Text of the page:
Big Bubbles (no troubles)

What sucks, who sucks and you suck

Must Be True, I Saw It on Telly

This week, Prime Minister David Cameron attempted to justify a fresh push on the Communications Bill to the Joint National Security Strategy committee by referring to the use of mobile data in “crime dramas” on television. (He also later urged the media to “think before they act” in relation to the Snowden revelations, presumably as opposed to “thinking while watching acting” or, to put it more precisely, “not really thinking at all”.)

My reaction, and I imagine the reaction of most rational, level-headed, centre-left-leaning people - i.e. the sort I follow on Twitter - was to greet Cameron’s words with derision tinged with concern that policy-making was being guided by the writers of Vera and Silent Witness. (I assume Cameron doesn’t go for The Killing or The Bridge, as he isn’t interested in the panty-waisted Danish liberalism of “Borgen Schmorgen”.) But I would be surprised if Cameron’s seemingly sanguine remark wasn’t in fact made deliberately. It makes him seem relatable, would go the thinking, and it makes the need for intercepting mobile communications data relatable to the man in the street (“after all, if Brenda Blethyn needs it to find that poor kidnapped babby…”). This rather ignores the fact that crime dramas, as far-fetched as they might be, are typically rooted in reality and that therefore, the police presumably already have sufficient access to the data they want when required. After all, there’s a difference between requesting the details of calls to a particular suspect’s phone and trawling the data for everyones’ phones in real time - a difference that Cameron would obviously prefer to elide.*

But I wonder if we’re just out of step on this, as with perhaps so much else. It’s difficult to grasp what the “British Public”, that amorphous, unpredictable grouping/mob, thinks about any given topic. We’re frequently told now that the public “accepts” the arguments for economic austerity and the Coalition’s economic “narrative”, however much Ed Balls and Owen Jones howl that it isn’t so, that immigration is one of their major concerns, that they want the government to tighten welfare rules. Never mind that the public are often misguided and out of touch about the true scale of any particular social issue.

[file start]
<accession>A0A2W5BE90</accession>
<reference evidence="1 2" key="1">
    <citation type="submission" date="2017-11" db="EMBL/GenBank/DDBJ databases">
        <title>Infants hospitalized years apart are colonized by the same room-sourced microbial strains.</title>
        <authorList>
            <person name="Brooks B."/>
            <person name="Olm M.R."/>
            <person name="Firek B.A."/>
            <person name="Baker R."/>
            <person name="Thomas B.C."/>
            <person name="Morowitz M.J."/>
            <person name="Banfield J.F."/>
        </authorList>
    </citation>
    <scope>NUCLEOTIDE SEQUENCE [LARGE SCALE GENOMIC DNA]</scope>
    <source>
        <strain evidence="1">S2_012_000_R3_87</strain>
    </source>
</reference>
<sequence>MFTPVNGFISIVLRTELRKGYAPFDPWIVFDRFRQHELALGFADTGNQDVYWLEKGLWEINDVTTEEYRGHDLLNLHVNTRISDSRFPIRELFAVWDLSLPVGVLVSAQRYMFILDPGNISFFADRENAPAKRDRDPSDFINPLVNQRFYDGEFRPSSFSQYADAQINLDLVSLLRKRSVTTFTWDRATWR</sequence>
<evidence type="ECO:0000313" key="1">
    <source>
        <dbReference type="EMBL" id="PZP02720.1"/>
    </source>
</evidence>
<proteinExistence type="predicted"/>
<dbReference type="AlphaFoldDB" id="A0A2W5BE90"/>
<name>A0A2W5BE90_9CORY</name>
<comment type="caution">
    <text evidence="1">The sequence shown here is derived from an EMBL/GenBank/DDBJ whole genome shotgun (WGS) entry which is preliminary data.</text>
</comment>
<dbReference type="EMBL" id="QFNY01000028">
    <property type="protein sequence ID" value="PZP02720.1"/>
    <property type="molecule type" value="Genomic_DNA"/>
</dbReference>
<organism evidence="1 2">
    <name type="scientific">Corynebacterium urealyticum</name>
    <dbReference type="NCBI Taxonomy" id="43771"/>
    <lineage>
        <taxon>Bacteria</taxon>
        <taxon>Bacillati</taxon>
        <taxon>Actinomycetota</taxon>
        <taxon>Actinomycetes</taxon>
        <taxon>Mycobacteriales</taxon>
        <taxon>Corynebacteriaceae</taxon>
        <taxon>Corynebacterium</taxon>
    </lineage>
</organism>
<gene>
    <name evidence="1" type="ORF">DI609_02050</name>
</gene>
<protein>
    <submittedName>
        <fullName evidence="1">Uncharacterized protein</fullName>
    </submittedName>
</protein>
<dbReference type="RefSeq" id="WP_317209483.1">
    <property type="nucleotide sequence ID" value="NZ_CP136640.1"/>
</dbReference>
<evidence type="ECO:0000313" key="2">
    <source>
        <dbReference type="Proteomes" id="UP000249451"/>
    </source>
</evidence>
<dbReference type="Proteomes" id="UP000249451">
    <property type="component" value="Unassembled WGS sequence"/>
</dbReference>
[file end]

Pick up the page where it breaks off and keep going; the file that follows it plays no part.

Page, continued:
In the same week, a family matter, also related to security, brought home how far my beliefs may be out of line with what is commonly accepted. At school, my youngest Junior Research Assistant said something retaliatory to another child (it wasn’t especially sympathetic but in the particular circumstances it is hard to argue it was undeserved). That child, upset, complained to one of the dinner ladies who confronted my JRA and demanded to know if she had said what was claimed. Frightened, my JRA denied it, to which the dinner lady replied, “I’m going to check the school CCTV to see if you’re lying!” My daughter is six; she doesn’t even realise that the CCTV cameras don’t record audio. And yet she’s being threatened with Big Brother. After a week of increasing distress over attending school, she eventually told us the story. My Glamorous Research Assistant (and the JRA’s mother) took it up with her class teacher, who agreed that the JRA had hardly transgressed in her original remark, but openly disclosed that teachers and staff routinely threaten to view CCTV footage as a way of “catching children out”. (Obviously, they don’t actually follow through on this for minor incidents like these. At least, I assume they don’t - it’s not actually clear who is able to review the CCTV recordings or how they are managed, given that there is no publicised policy for its use. You may think this isn’t a concern, but bear in mind that some people can have other reasons for wanting to access it. And if you think I’m just scaremongering, a school in Oldham admitted to having 20 cameras located in toilets and changing areas).